NEW YORK — An emergency room doctor who was the first Ebola patient in the nation's biggest city was scheduled to be released from a hospital on Tuesday after beating the virus.
With Dr. Craig Spencer's recovery, there are no Ebola patients currently under treatment in the U.S. But officials continue to monitor hundreds of people.
Spencer is expected to speak, but not take questions, as he leaves Bellevue Hospital Tuesday morning. He was declared free of the virus after rigorous testing, the city Health Department said in a statement Monday.
Mayor Bill de Blasio called Spencer "a real hero."
"He's suffered a lot these last few weeks, but he's come back really strong," de Blasio said.
The 33-year-old physician was diagnosed on Oct. 23, days after returning from treating patients in Guinea with Doctors Without Borders. He was treated in a specially designed isolation unit.
His condition was upgraded from serious to stable last week, and he felt well enough to request an exercise bike and a banjo.
His fiancee is still under quarantine at home. Two friends who initially were quarantined are being monitored.
Health officials have stressed that Ebola is not airborne and can only be spread through direct contact with the bodily fluids of an infected person who is showing symptoms. Still, news of Spencer's infection set many New Yorkers on edge, particularly after they learned that he rode the subway, dined in a meatball restaurant and visited a bowling alley in the days before he developed a fever and tested positive.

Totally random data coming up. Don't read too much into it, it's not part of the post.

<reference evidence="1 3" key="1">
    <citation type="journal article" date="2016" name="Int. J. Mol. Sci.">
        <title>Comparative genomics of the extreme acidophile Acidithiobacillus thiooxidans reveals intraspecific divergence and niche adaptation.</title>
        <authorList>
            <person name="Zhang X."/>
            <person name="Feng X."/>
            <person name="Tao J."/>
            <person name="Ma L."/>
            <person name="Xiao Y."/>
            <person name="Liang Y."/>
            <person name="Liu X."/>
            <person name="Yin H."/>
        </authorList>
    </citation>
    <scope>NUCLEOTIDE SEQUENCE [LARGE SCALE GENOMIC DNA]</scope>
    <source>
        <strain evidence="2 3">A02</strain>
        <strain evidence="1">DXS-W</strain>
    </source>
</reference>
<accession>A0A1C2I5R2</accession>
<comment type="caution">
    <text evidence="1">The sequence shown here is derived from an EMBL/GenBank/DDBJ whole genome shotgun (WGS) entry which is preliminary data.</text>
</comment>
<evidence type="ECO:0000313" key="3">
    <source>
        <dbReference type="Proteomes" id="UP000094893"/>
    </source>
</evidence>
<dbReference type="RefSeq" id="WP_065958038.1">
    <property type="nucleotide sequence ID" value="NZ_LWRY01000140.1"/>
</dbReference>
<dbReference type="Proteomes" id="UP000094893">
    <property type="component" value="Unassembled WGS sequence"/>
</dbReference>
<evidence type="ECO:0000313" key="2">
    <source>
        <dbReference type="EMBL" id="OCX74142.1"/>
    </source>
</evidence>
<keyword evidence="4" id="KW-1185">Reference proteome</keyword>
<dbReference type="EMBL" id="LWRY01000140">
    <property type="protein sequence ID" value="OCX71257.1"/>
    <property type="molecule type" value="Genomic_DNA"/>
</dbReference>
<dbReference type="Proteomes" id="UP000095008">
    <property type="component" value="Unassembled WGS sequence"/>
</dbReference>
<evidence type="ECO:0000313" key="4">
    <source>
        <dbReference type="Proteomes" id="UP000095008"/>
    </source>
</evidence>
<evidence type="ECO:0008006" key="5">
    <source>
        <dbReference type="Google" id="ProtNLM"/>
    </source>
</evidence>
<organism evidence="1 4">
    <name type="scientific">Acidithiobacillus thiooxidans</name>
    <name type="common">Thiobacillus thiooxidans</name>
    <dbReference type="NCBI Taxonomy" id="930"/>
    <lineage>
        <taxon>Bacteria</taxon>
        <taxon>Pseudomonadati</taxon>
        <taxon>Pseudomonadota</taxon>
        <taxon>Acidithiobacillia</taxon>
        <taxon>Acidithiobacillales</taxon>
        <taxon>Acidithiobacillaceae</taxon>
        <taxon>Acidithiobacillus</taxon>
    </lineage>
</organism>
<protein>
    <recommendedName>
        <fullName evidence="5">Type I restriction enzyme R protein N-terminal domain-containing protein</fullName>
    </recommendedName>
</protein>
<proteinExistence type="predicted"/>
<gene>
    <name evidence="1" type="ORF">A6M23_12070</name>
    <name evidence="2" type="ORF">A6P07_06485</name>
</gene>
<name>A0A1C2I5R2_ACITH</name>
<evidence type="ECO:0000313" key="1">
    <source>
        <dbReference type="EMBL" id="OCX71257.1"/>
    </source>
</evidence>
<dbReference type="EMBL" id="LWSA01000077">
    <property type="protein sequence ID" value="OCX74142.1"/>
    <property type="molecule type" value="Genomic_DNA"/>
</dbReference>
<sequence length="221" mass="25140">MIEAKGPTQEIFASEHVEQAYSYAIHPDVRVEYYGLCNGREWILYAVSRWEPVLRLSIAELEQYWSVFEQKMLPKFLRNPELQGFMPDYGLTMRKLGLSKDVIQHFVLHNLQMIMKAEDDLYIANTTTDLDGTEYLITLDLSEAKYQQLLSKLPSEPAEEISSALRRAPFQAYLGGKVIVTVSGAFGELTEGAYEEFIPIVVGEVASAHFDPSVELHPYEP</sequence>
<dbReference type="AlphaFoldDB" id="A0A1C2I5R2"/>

New York Gov. Andrew Cuomo and New Jersey Gov. Chris Christie responded by announcing a mandatory 21-day quarantine for travelers who have come in close contact with Ebola patients. De Blasio urged residents not to be alarmed by Spencer's diagnosis, saying that those not exposed were not at risk.
The Ebola epidemic in West Africa has killed thousands of people, but only a handful of people has been treated in the United States.
Besides Spencer, they include American health and aid workers and a journalist who fell ill in West Africa, a Liberian man diagnosed with the virus during a visit to Texas and two nurses who contracted it from him. The man, Thomas Eric Duncan, died; the rest have recovered.
Spencer may have been aware of New Yorkers' fears about his case but didn't dwell on them, and he remained upbeat about recovering even during the worst of his illness, said de Blasio, who spoke to the doctor during his hospitalization.
Spencer, an attending physician at NewYork-Presbyterian Hospital/Columbia University Medical Center, has traveled around the world to care for the needy.